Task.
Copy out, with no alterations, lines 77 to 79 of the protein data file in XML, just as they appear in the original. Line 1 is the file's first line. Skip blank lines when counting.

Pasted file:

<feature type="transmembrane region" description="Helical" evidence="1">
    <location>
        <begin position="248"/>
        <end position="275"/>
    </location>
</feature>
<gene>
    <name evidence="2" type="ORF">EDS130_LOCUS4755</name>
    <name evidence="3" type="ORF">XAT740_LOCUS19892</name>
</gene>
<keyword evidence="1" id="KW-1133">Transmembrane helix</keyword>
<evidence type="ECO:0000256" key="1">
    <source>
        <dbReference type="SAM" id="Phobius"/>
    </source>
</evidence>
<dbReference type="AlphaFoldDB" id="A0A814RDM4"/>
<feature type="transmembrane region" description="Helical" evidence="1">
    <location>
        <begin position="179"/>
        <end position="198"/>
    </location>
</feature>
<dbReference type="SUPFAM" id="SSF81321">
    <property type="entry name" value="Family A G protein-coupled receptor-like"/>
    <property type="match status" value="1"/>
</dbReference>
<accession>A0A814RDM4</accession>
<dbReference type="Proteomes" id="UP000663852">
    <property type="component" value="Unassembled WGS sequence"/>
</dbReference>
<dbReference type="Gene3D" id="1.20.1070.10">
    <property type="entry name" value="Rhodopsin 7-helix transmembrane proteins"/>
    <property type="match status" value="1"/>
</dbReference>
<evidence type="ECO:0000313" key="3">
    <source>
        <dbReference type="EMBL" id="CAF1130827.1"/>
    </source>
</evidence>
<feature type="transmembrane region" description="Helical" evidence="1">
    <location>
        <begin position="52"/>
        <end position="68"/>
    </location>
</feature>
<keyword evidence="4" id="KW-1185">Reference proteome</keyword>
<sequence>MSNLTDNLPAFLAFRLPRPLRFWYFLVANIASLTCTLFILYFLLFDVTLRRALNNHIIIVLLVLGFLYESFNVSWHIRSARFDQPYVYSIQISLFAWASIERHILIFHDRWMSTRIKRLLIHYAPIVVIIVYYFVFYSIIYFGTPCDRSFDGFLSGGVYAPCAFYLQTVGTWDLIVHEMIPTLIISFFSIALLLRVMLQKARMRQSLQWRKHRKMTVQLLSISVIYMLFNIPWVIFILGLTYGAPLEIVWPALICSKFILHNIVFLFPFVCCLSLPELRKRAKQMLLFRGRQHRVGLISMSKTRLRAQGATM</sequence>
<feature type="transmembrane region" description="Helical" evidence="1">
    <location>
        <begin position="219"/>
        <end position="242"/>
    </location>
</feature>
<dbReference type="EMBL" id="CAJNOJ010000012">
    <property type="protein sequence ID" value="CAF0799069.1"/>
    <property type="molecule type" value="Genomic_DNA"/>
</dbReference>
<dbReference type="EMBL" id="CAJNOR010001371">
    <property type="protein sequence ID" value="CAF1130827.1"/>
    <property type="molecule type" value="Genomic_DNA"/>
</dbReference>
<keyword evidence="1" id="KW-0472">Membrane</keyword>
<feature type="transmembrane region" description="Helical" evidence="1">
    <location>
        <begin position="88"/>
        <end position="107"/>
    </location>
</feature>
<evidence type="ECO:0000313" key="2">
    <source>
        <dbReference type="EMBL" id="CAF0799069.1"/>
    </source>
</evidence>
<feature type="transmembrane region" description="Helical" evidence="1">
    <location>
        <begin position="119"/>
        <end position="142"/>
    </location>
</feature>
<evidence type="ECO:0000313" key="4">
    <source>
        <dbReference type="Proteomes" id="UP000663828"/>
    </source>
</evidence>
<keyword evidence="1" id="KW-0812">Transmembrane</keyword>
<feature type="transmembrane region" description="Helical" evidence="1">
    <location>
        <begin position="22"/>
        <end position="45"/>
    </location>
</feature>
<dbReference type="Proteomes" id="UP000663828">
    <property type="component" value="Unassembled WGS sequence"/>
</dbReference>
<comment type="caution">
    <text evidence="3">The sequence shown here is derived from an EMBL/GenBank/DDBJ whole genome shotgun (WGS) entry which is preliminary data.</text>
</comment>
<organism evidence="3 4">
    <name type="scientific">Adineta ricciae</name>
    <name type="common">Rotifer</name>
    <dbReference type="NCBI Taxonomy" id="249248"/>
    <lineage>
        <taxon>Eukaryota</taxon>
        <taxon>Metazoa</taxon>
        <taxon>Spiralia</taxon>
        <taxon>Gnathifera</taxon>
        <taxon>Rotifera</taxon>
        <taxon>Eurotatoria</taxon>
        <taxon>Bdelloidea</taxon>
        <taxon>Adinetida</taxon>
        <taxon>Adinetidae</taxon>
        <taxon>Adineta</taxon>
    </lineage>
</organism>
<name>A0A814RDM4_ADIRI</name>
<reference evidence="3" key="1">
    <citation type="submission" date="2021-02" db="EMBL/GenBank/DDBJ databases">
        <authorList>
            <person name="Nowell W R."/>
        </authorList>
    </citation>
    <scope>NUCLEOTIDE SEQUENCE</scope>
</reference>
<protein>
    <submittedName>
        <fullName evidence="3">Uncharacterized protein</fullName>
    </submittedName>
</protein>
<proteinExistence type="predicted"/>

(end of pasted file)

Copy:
        <begin position="119"/>
        <end position="142"/>
    </location>